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Summit Lakes Middle School librarian receives Lee’s Summit Reading Council Literacy Award

Updated: 2013-07-04T18:38:52Z

By TRACI ANGEL

Special to The Star

Have you ever been on a Blind Book Date?

Students at Summit Lakes Middle School have. Spurred by matchmaker Christie Brown, they accepted 90 such dates last Valentine’s Day.

Brown, media specialist at the Lee’s Summit school, wrapped the books in brown paper and pasted a small summary on each to entice the middle school students to pick them up. In this case, no one discouraged public displays of affection.

“We had kids lined up, ” said eighth-grade social studies teacher Damon Carr.

The Blind Book Date proved so popular that Brown had to wrap more books after students quickly grabbed the first ones displayed.

“I was literally sweating getting more books out in time,” said Brown who, after being nominated by her peers, recently received the 2013 Lee’s Summit Reading Council Literacy Award.

Brown also got students engaged through an all-school service project, inspired by the “The Hunger Games” books, in which student/staff teams earned points during a food drive

“She’s not your typical librarian,” Carr said. “I don’t know of anyone who works harder than she does. She embeds literacy throughout.”

Brown also tries to get the middle-schoolers ready for research reports in high school and beyond.

“It’s important that I teach my students sound research and databases and (that they) understand and know what they are,” she said.

Brown has watched many students try to conduct Internet research without accessing journals, credible books or magazine and other databases. Those students then go to college and struggle.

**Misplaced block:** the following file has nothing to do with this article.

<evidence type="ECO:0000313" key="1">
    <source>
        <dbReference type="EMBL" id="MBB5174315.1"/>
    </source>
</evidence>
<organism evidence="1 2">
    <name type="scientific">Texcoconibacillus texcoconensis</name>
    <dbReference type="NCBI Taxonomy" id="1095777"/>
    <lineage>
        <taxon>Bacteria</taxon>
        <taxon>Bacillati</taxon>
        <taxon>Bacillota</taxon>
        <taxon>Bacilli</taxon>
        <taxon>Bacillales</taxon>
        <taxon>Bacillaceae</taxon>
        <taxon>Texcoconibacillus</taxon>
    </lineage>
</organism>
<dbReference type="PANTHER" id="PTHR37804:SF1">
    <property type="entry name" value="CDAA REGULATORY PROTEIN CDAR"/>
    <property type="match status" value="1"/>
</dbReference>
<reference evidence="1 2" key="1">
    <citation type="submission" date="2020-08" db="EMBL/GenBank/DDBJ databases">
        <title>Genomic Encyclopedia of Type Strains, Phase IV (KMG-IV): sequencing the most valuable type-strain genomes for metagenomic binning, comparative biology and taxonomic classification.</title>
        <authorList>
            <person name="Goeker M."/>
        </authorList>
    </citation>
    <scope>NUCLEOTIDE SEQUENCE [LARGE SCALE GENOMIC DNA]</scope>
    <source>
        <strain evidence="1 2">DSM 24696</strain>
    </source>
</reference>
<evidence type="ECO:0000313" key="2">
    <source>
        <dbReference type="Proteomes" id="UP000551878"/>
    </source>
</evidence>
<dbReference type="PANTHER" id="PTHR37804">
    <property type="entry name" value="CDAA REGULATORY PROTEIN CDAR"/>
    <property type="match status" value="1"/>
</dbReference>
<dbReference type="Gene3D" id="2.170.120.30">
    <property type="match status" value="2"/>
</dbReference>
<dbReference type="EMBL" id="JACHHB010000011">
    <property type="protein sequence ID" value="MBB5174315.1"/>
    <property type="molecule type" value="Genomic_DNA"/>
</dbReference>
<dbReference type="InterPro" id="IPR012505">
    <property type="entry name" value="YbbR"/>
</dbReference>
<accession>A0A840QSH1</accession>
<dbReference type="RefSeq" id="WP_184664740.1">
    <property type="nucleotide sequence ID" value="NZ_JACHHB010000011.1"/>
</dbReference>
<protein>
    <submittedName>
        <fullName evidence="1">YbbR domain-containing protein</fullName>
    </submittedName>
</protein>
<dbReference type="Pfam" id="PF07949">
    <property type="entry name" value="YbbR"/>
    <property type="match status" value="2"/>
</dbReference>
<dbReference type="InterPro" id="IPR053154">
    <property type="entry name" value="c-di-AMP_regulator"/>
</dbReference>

“She takes an active role in teaching students how to research the proper way with databases, and she’s teaching kids in eighth grade to do that,” Carr said.

Eighth-grader Caroline Sinnerty said Brown helped her find references and cite sources for a paper she wrote about privacy for social studies and language arts assignments.

“I learned about how websites take a lot of information (of yours) that you might not know about,” Carolyn said. “It was definitely advanced, but it was easy once she explained it.”

Brown taught English at Raymore-Peculiar, Lee’s Summit and Lee’s Summit West high schools before taking her current position after receiving her library certification.

As part of her job, Brown helps coordinate the school’s literacy program, the technology committee and library activities such as Teen Read Week and Book-of-the-Month club.

She’s a member of the Truman committee, which is part of the Missouri Association of School Librarians. Her previous honors include the Teacher Library Collaboration Award when she was an English teacher at Ray-Pec and the Progressive School Library Media Program Award earlier this year.

She walks her talk to come up with ideas for the school. As soon as a question arises, she’s doing research of her own and is quick to forward web links and addresses about topics discussed.

“I do a lot of research,” Brown said. “I come up with (an idea) myself or feed off an idea.”

That’s how she started the Blind Book Date project, by finding the idea online. She also uses social media like Pinterest, Facebook and Twitter, along with library journals.

Brown’s other purpose is to get students hooked on reading, which can flow into all areas of their lives.

When a student of reading specialist Susan Sexton showed an interest in the Navy SEALS after seeing the movie , “Zero Dark Thirty,” Brown’s recommendations helped hook him up with Howard Wasdin’s book, “I Am A SEAL Team Six Warrior.”

Sexton said she depends on Brown’s suggestions because she is in the know about the newest books for young adult readers.

“This book provided my student with information and knowledge about the work of the Navy SEALS, and he liked reading the SEAL’s point of view on the mission carried out against Osama bin Laden,” Sexton said.

“Matching students to the right books is what it takes to turn kids into lifetime readers. Christie makes reading fun, and that’s the key to promoting literacy for middle schoolers.”

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